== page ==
Wednesday, December 21, 2011


A band of young people in ragged clothes slips through the darkness trying to escape officers clad in black, who are  masked in visored helmets and body armor. The band are advocates for justice and peace, sensitive to the needs of the poor and oppressed. It's hard not to see the clear parallels between the action on the bleak stage, and the protests on the streets right now.

 The group has a visionary young leader, and a politically savvy activist as his right hand man. But the activist is becoming worried that the leader is starting to believe his own hype, with delusional claims that he is the Son of God. "You're going to get us all killed!" warns the activist.  Is the leader David Koresh? Or is he Jesus Christ? How can you tell?

 The new production of Jesus Christ Superstar is on its way to Broadway from Canada's Stratford Festival, by way of the La Jolla Playhouse. It is, simply, brilliant--one of the best musical productions I've ever seen (and I've seen a lot, not just regionally, but on Broadway and living for 4 years near London).

 BP and I found it particularly moving to see the show the week before Christmas, with the concept of the incarnation, of God made Flesh, so central at this season. (I don't have to believe it to be aware of it).  And Superstar forces you to wrestle with Christ the Man as purely human, and thinking about how he felt and how he appeared to those around him in the last week of his life. We know everything that happens… yet somehow it has a new twist, in this rock musical format. There's no deus ex machina here, no indication of anything beyond the grim politics of the real world. And there's something a little mad, a little out of control, in this man, so that one can understand the repetitive basso profundo motif "He is dangerous" from Caiaphas and the other high priests, and concerns over Christ's transgressive rule-breaking.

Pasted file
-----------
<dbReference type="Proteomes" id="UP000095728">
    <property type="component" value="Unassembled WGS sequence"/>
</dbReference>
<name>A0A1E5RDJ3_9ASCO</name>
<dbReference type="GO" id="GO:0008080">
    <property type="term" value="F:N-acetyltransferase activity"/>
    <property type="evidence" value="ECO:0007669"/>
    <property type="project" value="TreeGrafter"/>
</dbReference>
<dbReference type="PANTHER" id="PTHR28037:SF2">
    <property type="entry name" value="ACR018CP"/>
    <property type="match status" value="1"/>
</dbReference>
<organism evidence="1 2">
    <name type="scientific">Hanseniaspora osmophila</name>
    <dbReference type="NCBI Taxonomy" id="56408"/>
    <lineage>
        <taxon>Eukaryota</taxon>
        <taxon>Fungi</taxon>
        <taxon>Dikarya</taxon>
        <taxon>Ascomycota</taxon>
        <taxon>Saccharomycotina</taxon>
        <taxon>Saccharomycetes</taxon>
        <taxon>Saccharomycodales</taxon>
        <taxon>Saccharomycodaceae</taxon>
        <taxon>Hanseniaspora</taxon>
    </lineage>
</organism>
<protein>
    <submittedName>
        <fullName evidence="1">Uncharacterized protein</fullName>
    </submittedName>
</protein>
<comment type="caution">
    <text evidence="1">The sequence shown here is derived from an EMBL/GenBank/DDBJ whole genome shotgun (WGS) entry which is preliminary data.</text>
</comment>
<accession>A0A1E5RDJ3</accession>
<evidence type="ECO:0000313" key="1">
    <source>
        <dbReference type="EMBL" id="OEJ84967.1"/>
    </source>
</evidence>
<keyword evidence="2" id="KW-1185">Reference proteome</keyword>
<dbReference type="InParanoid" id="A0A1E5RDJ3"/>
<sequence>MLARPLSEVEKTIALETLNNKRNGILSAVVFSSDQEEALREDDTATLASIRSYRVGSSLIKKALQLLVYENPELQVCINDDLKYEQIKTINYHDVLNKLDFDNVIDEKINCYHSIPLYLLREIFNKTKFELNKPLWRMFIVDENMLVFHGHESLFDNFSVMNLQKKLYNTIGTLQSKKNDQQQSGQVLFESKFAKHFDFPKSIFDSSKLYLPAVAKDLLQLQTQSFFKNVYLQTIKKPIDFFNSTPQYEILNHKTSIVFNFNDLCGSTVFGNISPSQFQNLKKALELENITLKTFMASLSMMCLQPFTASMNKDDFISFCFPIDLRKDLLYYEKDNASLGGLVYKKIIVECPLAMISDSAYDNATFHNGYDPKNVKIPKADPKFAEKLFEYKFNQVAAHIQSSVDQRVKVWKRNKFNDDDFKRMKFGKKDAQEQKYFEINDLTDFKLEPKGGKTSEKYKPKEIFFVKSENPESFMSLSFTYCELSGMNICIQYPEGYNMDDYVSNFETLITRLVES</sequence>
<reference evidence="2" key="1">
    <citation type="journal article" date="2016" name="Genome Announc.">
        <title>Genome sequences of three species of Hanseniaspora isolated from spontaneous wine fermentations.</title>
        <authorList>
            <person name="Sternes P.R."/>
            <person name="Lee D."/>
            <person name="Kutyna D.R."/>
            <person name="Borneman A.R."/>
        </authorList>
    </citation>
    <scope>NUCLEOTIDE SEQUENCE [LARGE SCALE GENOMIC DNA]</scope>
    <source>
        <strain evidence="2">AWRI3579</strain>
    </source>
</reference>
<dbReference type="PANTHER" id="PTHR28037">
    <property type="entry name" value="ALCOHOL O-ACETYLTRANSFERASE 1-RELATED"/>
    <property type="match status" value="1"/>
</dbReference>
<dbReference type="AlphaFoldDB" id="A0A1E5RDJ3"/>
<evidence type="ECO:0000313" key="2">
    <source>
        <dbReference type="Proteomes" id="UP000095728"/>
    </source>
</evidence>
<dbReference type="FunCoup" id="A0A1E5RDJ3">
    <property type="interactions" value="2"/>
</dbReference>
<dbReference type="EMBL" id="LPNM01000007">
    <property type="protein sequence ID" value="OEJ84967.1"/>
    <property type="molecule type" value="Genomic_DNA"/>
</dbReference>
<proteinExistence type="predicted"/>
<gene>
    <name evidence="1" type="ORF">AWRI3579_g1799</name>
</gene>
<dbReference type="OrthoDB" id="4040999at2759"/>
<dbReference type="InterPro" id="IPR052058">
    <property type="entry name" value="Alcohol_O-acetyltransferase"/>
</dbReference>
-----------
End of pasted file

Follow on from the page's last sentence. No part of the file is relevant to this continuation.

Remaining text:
Indeed Jesus isn't that likable, and certainly not perfect. We can relate much more to Judas, the pragmatic activist, who is much more grounded in the Real World.  By contrast, Jesus seems distant. Those parables are annoying and complicated. Why is he talking about his father, when we're dealing with a political occupation?   He recoils in a very human way from the mob of grotesques, lepers and deformed folks hounding him and pleading to be healed. He gets hot and hungry, and he can't sleep, and its hard not to agree with Judas, that this God thing is delusional, because you can't see it.

 But as the familiar story winds to its inevitable conclusion (compellingly staged by director Des McAnuff) the fact that it IS totally incarnate, here and now, gives it an immediate and visceral power.  You experience the story in a different way. You warm up to Jesus. This is a man, only a man, being tortured and executed in a brutal, awful way. (The show ends with the execution).  He may be pleading to his father, but there's no father to be found.

And as I said at the beginning, it's hard not to draw explicit links between the Roman soldiers dressed like SWAT officers who are beating Jesus, and the police on our streets spraying pepper spray and beating the OWS protestors, extraordinary rendition, and waterboarding.

We wept (yes, even I--it's that good) and leaped to our feet at the end to give a standing ovation.  God isn't to be found here-- not in any conventional sense. But Christ is, and you'll meet him in a different way that makes you really grasp the concept of incarnation.
  If you get a chance to see this show please see it.


JCF said...

Thanks, IT!

Merry Christmas, to you and BP.

IT said...

BP loved the show too, but had a somewhat different take on it. She found God very present. Well, as I pointed out to her, she would! ;-)